Now, many immigrant-run businesses have sprung up, offering a small taste of Myanmar culture. These include restaurants serving Myanmar cuisine, beauty salons, shops selling traditional ingredients, imported products, and more.

One of the oldest restaurants, Mingaraba, serves a variety of traditional Myanmar dishes. There is also a cultural center that promotes learning about Myanmar culture and offers lessons in language, cuisine, and how to play the saung, a traditional harp instrument.


Ikebukuro: A New Chinatown for Tokyo

Japan has three relatively large Chinatowns (chūkagai): Yokohama, Nagasaki, and Kobe. All originated as residential areas for Chinese merchants who settled around the ports that were first opened to foreign trade after the end of Japan’s era of seclusion in the late 1800s or earlier.

But recently, Tokyo has increasingly attracted long-term Chinese residents. As a result, a newer “China Town” has developed in north of the Ikebukuro district. These areas were less expensive than the central area of Ikebukuro, which is the main rail hub for northeastern Tokyo.

Chinese author Yang Yi, the first non-Japanese writer to win the prestigious Akutagawa Prize, wrote about the Ikebukuro-Warabi area in her 2008 novel Kingyo Seikatsu (Life with Goldfish), describing how Chinese have lived there since the turn of the century.

Recently, some Chinese residents in Japan prefer to live further north of Ikebukuro, such as Kawaguchi, Nishi-Kawaguchi, and Warabi. Many Chinese restaurants near the train stations offer authentic food from various Chinese regions.


Warabi and Kawaguchi: Kurds

(© Doner Kebab Japan)

Some parts of these two towns in Saitama Prefecture, with two stations on the Keihin Tohoku Line (about 30 minutes to Tokyo Station), have been dubbed “Warabistan” due to the concentration of people of Kurdish origin, often from Turkey, but also from Iraq and Syria.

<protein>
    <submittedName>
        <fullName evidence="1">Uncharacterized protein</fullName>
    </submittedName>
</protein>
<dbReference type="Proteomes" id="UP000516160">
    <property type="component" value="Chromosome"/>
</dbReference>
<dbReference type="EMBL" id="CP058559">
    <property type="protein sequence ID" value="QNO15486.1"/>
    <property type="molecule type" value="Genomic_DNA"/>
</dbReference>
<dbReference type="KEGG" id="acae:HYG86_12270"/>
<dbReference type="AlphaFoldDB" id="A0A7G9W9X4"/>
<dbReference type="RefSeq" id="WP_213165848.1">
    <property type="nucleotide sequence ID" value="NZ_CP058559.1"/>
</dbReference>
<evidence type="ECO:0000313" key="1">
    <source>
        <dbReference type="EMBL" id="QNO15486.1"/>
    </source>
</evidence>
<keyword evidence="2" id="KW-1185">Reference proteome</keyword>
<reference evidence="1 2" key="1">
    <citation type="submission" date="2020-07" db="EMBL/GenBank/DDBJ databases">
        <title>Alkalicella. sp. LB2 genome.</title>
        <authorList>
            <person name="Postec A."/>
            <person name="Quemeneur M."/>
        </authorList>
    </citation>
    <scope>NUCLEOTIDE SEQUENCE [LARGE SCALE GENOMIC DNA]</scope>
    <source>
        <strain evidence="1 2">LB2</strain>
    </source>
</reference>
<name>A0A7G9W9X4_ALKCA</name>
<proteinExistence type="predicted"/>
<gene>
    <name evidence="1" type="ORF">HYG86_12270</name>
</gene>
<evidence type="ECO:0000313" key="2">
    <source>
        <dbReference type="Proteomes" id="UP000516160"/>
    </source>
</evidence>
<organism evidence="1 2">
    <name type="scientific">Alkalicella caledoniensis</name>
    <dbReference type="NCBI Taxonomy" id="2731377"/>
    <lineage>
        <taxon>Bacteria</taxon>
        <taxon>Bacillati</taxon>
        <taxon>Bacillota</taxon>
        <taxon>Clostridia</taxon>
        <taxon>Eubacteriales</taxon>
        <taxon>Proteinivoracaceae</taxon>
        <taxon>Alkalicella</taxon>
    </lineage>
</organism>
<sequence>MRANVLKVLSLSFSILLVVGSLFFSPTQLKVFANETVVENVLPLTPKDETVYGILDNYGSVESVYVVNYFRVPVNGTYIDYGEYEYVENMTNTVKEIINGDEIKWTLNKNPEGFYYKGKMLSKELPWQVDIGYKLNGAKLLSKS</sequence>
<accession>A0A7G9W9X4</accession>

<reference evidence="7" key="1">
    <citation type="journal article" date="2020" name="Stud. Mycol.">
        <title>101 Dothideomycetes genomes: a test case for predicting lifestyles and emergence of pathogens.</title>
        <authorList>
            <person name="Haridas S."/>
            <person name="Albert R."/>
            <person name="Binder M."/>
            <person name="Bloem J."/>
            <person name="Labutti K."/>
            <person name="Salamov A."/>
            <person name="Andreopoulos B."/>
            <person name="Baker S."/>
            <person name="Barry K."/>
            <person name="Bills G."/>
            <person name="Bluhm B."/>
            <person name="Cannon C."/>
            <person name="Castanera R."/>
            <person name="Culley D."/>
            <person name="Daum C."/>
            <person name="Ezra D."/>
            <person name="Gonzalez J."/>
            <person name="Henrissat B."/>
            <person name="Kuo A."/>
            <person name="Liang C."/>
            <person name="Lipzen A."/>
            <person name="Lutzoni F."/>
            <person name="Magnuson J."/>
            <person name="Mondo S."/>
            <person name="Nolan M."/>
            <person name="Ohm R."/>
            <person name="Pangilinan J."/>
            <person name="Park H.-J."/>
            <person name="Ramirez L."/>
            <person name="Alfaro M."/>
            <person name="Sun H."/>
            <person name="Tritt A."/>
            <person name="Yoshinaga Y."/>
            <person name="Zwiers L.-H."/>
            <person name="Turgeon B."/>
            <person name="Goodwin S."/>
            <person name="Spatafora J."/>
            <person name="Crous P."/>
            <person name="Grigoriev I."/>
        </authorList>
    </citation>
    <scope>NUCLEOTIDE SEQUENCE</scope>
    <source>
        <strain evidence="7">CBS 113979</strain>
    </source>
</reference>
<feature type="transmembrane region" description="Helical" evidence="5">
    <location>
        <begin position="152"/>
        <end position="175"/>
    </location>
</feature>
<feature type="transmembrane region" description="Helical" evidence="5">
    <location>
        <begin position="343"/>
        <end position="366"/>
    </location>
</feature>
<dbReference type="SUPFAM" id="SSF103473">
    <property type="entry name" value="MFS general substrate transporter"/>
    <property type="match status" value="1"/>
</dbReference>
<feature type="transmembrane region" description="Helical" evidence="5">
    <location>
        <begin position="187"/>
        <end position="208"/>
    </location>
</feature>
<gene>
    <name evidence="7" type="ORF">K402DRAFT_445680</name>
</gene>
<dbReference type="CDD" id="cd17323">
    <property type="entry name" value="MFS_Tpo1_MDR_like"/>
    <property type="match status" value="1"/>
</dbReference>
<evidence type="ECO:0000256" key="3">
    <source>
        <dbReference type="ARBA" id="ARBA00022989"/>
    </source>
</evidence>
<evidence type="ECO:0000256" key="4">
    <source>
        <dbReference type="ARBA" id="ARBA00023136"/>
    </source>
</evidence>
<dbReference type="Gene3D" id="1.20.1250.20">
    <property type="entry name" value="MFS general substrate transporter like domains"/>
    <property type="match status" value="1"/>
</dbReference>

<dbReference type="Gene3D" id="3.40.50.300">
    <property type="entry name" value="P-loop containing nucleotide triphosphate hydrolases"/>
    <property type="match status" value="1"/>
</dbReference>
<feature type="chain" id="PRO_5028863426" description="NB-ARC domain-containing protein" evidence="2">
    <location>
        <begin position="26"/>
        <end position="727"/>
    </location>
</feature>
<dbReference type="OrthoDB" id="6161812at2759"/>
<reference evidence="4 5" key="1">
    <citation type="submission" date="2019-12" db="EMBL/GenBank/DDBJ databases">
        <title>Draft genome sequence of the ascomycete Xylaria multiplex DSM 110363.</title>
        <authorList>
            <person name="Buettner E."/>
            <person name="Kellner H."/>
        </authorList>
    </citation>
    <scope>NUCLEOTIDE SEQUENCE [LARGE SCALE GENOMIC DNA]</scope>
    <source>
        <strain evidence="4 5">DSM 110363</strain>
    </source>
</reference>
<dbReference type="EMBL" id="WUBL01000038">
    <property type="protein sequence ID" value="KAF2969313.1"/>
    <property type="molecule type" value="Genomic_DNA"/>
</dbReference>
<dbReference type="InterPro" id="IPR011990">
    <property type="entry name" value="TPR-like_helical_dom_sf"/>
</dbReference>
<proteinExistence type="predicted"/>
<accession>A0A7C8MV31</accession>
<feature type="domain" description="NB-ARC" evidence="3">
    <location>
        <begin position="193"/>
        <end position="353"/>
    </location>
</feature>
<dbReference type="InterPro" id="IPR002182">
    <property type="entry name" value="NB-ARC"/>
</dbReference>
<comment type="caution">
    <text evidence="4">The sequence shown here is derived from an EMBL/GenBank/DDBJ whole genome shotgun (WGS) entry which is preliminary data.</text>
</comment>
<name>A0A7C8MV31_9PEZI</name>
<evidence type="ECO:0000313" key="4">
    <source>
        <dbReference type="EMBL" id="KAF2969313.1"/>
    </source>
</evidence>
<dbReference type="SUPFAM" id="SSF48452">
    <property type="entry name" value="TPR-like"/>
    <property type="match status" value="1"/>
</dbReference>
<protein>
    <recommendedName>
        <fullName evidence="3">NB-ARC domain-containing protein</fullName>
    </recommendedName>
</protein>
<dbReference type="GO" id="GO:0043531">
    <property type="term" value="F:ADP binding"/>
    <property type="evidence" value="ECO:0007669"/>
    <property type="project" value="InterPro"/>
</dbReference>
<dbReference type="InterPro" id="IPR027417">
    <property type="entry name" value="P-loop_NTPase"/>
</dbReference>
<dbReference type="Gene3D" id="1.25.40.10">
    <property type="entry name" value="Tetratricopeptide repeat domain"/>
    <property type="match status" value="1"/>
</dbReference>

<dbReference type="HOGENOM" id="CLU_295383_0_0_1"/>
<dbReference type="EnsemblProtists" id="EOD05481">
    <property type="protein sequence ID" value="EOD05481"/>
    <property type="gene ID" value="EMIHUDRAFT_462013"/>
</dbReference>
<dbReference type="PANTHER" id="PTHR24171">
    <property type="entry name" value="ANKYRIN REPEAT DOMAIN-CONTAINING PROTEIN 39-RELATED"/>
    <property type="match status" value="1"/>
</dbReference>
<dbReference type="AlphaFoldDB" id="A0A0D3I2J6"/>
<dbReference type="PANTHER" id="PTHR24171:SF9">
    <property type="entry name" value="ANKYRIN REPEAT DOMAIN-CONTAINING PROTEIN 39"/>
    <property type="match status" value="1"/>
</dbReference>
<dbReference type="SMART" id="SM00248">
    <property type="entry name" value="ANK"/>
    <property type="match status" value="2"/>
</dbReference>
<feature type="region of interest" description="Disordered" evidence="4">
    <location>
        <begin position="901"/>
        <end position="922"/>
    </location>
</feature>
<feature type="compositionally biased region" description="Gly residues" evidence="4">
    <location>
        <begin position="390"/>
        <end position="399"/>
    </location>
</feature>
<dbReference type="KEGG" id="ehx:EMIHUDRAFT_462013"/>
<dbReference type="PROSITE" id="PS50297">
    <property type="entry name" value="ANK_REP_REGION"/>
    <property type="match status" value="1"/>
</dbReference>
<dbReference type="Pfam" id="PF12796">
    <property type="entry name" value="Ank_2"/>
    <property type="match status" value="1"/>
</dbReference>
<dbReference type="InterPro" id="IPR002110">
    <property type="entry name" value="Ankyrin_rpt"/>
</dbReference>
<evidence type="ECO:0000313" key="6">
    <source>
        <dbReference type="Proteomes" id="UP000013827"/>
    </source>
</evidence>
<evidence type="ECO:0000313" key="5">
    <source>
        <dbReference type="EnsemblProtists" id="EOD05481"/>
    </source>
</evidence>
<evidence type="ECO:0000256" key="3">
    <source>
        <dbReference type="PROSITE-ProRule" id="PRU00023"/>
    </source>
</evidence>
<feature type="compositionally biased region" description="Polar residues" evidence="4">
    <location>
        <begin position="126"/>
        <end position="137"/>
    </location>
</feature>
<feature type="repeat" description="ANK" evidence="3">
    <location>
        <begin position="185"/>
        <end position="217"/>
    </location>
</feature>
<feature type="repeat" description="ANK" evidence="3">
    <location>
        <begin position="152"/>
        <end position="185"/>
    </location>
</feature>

About 2,500 Kurds who fled their countries for fear of persecution and discrimination are currently living in Japan. According to estimates, about 2,000, or 80%, have settled in Kawaguchi and the neighboring city of Warabi. Up to 1,000 of them are in the process of applying for asylum or have applied.

Warabi and Kawaguchi are very popular living areas. Both stations offer a commute of only 30 minutes to Tokyo Station as well as Shinjuku station, but rents are comparatively low.


Kagurazaka: French

The Kagurazaka and Iidabashi districts of Shinjuku-ku are often referred to as ‘La petite France’, ‘Furansuzaka’ (French Hills in Japanese), or ‘Tokyo’s Little Montmartre’.

These terms are largely due to the influence of a French language school, the Institut Francais Tokyo, a cluster of French restaurants, bookstores, and other shops, and many expatriate residents of French origin. This small area around Iidabashi Station in the easternmost part of Shinjuku makes you feel like you’re in Kyoto and France at the same time.

Due to its central location, rents here are not cheap. Most poor immigrants cannot afford to live here. But if you want a foreign feeling while living in Tokyo, Kagurazaka gives you that distinct Western flavor. At the same time, you can find exclusive geisha houses in Kagurazaka’s traditional back streets, some of the last remnants of Tokyo’s feudal past.


Streets in downtown Tokyo


Did this blog article about vibrant immigrant areas in Tokyo give you new ideas about where to rent an apartment? From Shin-Okubo’s K-pop-adorned streets celebrating South Korean and Vietnamese influences, to Nishi-Kasai’s “Little India” showcasing the vitality of India’s community, each neighborhood tells a tale of resilience, adaptation, and unity.

Takadanobaba’s Myanmarese presence stands as a testament to the power of community support, while Ikebukuro’s Chinese quarter brings a fresh and modern taste of China’s diverse culinary heritage to Tokyo’s doorstep. The unique case of Warabistan exemplifies the challenges and strength of the Kurdish community, while Kagurazaka’s French ambiance adds a touch of European charm to the city. Make your choice!